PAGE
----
I heard someone mention “Patio paints” in a forum and thought I would check these out myself. These beauties are made by the trusted DecoArt brand, and are water-based and formulated to withstand whatever the outdoors may throw your way. A great option for whatever you’re looking to embellish your yard or garden with including wood crafts….They come in vibrant colors, are weather resistant and need no finishing sealer. They would be best for small scale projects as their size is limited to 2 oz bottles although you could definitely mix the colors if needed and choose a certain color a la carte although a “sampler” set like this one would be great for many projects you have on hand.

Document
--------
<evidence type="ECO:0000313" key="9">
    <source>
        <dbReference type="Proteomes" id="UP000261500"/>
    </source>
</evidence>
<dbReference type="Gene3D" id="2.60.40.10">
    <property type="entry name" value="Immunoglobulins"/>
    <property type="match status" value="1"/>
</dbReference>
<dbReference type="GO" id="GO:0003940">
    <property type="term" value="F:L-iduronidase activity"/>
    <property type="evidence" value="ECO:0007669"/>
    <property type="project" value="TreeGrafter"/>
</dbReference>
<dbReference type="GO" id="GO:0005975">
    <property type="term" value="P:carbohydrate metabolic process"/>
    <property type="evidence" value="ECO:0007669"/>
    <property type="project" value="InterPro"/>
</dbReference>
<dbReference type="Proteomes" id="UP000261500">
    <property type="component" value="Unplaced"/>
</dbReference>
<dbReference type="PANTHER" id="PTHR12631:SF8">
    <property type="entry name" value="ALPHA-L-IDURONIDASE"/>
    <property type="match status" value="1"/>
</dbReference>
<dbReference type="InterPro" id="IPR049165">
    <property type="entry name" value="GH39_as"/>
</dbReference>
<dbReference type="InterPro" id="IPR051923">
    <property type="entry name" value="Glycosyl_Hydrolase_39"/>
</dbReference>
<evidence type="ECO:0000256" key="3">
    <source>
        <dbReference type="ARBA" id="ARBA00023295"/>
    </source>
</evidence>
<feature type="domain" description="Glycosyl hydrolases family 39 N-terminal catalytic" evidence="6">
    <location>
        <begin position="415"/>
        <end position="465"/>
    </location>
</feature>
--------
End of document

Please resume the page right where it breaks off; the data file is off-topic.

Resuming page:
Other colors I have seen include teal blue, purple and terra cotta . They will also adhere well to other surfaces as well (with the exception of plastic..one customer review confirms this.)
Americana Decor Outdoor Living Exterior
The name says it all – it’s a green light as far as outdoor wood craft and yard art go, and a trusted, popular brand as well. I chose the purple here as an example as it’s my favorite but it also comes in neutral colors like cream and more vibrant colors like this, and turquoise and orange. It comes in a 8 oz size which is perfect for applying to wood pallets, rustic signs and yard art.
It gets good reviews and is formulated to stand up to conditions of the outside world so you can rest assured your projects will remain vibrant and beautiful time and time again. As you can see on the label “exterior/interior” so need to switch between paints when the mood strikes! So I would definitely recommend this one as well.
Pin for Later?
I would also be sure to preserve your work later with spray on sealant. Well that about wraps it up. Good luck and enjoy your outdoor yard art!